the children’s children, upon the third and upon the fourth generation.” I
believe that this is the biggest message of the passage. The sins we commit
affect everyone around us and not only does God punish the individual but the
people close to them as well.

We see this from basically every
main character. Starting with King David, his sin is the reason why his family
is so broken and corrupted. The worst part about it is that King David knows
that evil is to come, but he has no idea when or how. After everything happens,
King David knows that it is all his fault. Amnon’s sins ruin Tamar’s life
forever and eventually get him killed. Amnon’s sin gets his brother killed and
forces him to leave his family out of fear. It is so important for us to learn
from the people before us. Stories like this are road maps that show us the
right way and the wrong way. We can see the message in this story and learn
from the mistakes that King David and his family made.

This unpleasant story of King
David, Amnon, Tamar and Absalom really speaks to the heart. As we read the passage
and think about geographical locations we uncover important information not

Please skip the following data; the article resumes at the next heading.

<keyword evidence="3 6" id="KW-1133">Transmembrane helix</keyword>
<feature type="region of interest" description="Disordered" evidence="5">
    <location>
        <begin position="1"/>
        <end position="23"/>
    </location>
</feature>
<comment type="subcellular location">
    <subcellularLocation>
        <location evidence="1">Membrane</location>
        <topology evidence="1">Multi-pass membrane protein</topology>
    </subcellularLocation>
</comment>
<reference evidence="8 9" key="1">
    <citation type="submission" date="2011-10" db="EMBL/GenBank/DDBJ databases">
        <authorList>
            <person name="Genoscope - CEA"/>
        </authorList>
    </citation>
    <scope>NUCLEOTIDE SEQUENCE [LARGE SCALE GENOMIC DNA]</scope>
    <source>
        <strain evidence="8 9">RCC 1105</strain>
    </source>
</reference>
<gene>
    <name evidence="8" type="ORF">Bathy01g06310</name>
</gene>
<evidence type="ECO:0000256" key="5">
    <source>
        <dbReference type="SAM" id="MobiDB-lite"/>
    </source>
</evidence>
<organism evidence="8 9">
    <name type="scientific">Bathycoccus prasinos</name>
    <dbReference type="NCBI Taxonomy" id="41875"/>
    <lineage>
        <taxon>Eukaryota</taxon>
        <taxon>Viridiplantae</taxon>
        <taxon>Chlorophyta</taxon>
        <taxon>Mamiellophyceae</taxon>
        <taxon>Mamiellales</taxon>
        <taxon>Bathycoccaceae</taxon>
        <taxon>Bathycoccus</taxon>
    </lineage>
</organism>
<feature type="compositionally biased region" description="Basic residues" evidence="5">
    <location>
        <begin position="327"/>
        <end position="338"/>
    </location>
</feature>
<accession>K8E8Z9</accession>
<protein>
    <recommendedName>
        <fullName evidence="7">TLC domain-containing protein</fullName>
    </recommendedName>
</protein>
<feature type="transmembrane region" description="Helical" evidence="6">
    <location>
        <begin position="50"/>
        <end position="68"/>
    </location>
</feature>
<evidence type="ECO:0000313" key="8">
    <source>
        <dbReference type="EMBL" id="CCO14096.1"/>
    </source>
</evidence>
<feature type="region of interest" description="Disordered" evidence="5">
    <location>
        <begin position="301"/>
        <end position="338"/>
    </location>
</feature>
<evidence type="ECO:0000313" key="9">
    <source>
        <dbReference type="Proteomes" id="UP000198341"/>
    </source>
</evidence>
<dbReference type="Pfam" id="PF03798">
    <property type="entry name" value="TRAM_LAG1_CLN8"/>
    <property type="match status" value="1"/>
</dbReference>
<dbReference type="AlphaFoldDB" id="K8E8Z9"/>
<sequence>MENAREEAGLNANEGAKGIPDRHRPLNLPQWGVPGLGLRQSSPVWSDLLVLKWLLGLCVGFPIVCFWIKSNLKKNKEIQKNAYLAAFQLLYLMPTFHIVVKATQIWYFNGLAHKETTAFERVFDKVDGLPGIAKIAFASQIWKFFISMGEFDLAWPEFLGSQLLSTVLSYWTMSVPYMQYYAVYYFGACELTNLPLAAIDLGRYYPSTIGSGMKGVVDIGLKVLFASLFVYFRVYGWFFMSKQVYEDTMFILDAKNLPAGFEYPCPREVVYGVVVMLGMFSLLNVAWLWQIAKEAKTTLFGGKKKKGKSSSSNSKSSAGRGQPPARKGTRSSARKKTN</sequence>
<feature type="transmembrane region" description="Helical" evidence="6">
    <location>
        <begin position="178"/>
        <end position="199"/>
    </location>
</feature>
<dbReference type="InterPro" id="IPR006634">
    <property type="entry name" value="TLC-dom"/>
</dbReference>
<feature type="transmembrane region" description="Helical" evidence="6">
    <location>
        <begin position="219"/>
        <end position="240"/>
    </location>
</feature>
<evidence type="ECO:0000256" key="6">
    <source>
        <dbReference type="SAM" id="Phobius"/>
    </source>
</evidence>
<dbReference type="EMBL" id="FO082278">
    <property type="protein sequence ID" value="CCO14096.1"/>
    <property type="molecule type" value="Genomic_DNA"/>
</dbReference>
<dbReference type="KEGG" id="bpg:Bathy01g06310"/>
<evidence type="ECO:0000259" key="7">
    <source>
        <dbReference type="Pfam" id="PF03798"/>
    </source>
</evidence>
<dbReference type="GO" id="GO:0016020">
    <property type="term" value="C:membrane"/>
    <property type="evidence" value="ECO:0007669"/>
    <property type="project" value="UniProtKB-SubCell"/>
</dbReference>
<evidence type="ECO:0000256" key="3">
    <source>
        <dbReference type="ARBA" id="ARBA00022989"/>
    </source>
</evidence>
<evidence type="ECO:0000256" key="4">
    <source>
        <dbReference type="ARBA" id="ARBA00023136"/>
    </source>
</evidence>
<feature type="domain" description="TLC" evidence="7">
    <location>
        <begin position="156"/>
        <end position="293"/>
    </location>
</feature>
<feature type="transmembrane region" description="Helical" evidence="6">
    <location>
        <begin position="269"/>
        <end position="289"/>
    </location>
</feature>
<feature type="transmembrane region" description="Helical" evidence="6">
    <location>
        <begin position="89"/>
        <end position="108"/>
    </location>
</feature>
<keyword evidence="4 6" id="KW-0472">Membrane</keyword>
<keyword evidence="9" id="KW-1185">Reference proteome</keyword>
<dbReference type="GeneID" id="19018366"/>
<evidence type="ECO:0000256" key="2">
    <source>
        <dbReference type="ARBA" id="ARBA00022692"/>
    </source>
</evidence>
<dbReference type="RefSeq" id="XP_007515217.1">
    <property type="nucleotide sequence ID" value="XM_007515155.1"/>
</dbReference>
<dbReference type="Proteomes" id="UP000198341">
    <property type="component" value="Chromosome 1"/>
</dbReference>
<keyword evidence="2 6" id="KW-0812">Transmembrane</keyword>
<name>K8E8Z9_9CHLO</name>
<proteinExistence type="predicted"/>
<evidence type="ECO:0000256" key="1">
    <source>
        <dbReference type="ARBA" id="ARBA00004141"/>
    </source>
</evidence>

given to us in the text. As we look into the passage through archeological
lenses, we get to experience what it felt like to be the characters and
understand why they made some of the decisions they made. Looking at the last
of the three lenses we see how a well-written literary passage can not only
make learning history more interesting but can help us understand better
through dialogue and added texts. Though this story has no happy ending, it
testifies to God’s unconditional love for us. If my family was punished for all
of the sins, I have committed then I would have no family left. This story has
impacted me on a very personal level and has taught me to always be grateful
because if God wanted to, he could take everything I love away from me. Therefore,
I must be thankful each day and do all things for his glory. This class and the
review of this passage have given me three important lenses that I will use for
the rest of my life.